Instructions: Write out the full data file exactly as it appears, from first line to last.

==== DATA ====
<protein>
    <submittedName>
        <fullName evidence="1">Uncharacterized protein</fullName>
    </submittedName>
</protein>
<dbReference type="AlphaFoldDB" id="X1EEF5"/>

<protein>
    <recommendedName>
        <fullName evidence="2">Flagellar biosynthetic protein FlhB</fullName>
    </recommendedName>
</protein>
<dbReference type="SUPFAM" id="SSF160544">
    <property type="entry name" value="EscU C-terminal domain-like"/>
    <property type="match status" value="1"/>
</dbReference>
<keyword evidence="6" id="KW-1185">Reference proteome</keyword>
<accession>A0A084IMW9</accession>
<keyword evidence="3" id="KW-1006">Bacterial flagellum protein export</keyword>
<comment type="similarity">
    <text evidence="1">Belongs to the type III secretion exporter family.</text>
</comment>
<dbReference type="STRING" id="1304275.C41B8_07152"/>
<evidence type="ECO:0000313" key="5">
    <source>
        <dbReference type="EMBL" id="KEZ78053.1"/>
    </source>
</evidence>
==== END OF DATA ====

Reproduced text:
<protein>
    <submittedName>
        <fullName evidence="1">Uncharacterized protein</fullName>
    </submittedName>
</protein>
<dbReference type="AlphaFoldDB" id="X1EEF5"/>

<protein>
    <recommendedName>
        <fullName evidence="2">Flagellar biosynthetic protein FlhB</fullName>
    </recommendedName>
</protein>
<dbReference type="SUPFAM" id="SSF160544">
    <property type="entry name" value="EscU C-terminal domain-like"/>
    <property type="match status" value="1"/>
</dbReference>
<keyword evidence="6" id="KW-1185">Reference proteome</keyword>
<accession>A0A084IMW9</accession>
<keyword evidence="3" id="KW-1006">Bacterial flagellum protein export</keyword>
<comment type="similarity">
    <text evidence="1">Belongs to the type III secretion exporter family.</text>
</comment>
<dbReference type="STRING" id="1304275.C41B8_07152"/>
<evidence type="ECO:0000313" key="5">
    <source>
        <dbReference type="EMBL" id="KEZ78053.1"/>
    </source>
</evidence>